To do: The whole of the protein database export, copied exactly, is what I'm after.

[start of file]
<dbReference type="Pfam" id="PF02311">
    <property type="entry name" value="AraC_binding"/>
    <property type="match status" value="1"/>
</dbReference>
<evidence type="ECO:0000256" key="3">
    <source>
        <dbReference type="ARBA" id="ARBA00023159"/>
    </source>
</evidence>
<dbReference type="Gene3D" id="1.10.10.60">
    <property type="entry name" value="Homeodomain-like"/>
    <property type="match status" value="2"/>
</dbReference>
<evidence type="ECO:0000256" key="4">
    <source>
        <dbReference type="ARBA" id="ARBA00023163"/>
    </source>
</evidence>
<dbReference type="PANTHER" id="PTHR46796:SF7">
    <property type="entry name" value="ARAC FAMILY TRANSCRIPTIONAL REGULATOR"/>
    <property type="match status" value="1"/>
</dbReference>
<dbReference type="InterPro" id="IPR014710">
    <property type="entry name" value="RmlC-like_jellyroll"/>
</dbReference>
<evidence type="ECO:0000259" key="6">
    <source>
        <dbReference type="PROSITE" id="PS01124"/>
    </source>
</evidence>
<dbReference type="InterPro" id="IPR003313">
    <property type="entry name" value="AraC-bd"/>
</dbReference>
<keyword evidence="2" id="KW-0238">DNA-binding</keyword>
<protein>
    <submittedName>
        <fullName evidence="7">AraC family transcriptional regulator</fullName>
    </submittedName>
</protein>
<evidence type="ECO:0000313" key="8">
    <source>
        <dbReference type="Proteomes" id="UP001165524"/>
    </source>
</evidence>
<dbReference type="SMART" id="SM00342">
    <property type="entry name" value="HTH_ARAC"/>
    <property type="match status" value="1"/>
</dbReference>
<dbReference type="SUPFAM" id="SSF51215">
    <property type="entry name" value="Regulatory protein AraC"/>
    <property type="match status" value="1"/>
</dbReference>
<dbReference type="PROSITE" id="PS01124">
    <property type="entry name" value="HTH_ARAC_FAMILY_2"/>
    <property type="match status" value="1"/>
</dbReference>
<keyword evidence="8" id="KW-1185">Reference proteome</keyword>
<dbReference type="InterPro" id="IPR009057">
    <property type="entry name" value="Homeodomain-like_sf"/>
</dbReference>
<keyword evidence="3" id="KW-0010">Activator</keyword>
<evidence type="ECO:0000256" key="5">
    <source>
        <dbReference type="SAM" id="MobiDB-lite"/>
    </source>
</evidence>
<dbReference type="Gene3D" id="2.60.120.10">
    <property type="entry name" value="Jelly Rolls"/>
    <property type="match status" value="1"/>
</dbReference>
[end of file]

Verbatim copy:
<dbReference type="Pfam" id="PF02311">
    <property type="entry name" value="AraC_binding"/>
    <property type="match status" value="1"/>
</dbReference>
<evidence type="ECO:0000256" key="3">
    <source>
        <dbReference type="ARBA" id="ARBA00023159"/>
    </source>
</evidence>
<dbReference type="Gene3D" id="1.10.10.60">
    <property type="entry name" value="Homeodomain-like"/>
    <property type="match status" value="2"/>
</dbReference>
<evidence type="ECO:0000256" key="4">
    <source>
        <dbReference type="ARBA" id="ARBA00023163"/>
    </source>
</evidence>
<dbReference type="PANTHER" id="PTHR46796:SF7">
    <property type="entry name" value="ARAC FAMILY TRANSCRIPTIONAL REGULATOR"/>
    <property type="match status" value="1"/>
</dbReference>
<dbReference type="InterPro" id="IPR014710">
    <property type="entry name" value="RmlC-like_jellyroll"/>
</dbReference>
<evidence type="ECO:0000259" key="6">
    <source>
        <dbReference type="PROSITE" id="PS01124"/>
    </source>
</evidence>
<dbReference type="InterPro" id="IPR003313">
    <property type="entry name" value="AraC-bd"/>
</dbReference>
<keyword evidence="2" id="KW-0238">DNA-binding</keyword>
<protein>
    <submittedName>
        <fullName evidence="7">AraC family transcriptional regulator</fullName>
    </submittedName>
</protein>
<evidence type="ECO:0000313" key="8">
    <source>
        <dbReference type="Proteomes" id="UP001165524"/>
    </source>
</evidence>
<dbReference type="SMART" id="SM00342">
    <property type="entry name" value="HTH_ARAC"/>
    <property type="match status" value="1"/>
</dbReference>
<dbReference type="SUPFAM" id="SSF51215">
    <property type="entry name" value="Regulatory protein AraC"/>
    <property type="match status" value="1"/>
</dbReference>
<dbReference type="PROSITE" id="PS01124">
    <property type="entry name" value="HTH_ARAC_FAMILY_2"/>
    <property type="match status" value="1"/>
</dbReference>
<keyword evidence="8" id="KW-1185">Reference proteome</keyword>
<dbReference type="InterPro" id="IPR009057">
    <property type="entry name" value="Homeodomain-like_sf"/>
</dbReference>
<keyword evidence="3" id="KW-0010">Activator</keyword>
<evidence type="ECO:0000256" key="5">
    <source>
        <dbReference type="SAM" id="MobiDB-lite"/>
    </source>
</evidence>
<dbReference type="Gene3D" id="2.60.120.10">
    <property type="entry name" value="Jelly Rolls"/>
    <property type="match status" value="1"/>
</dbReference>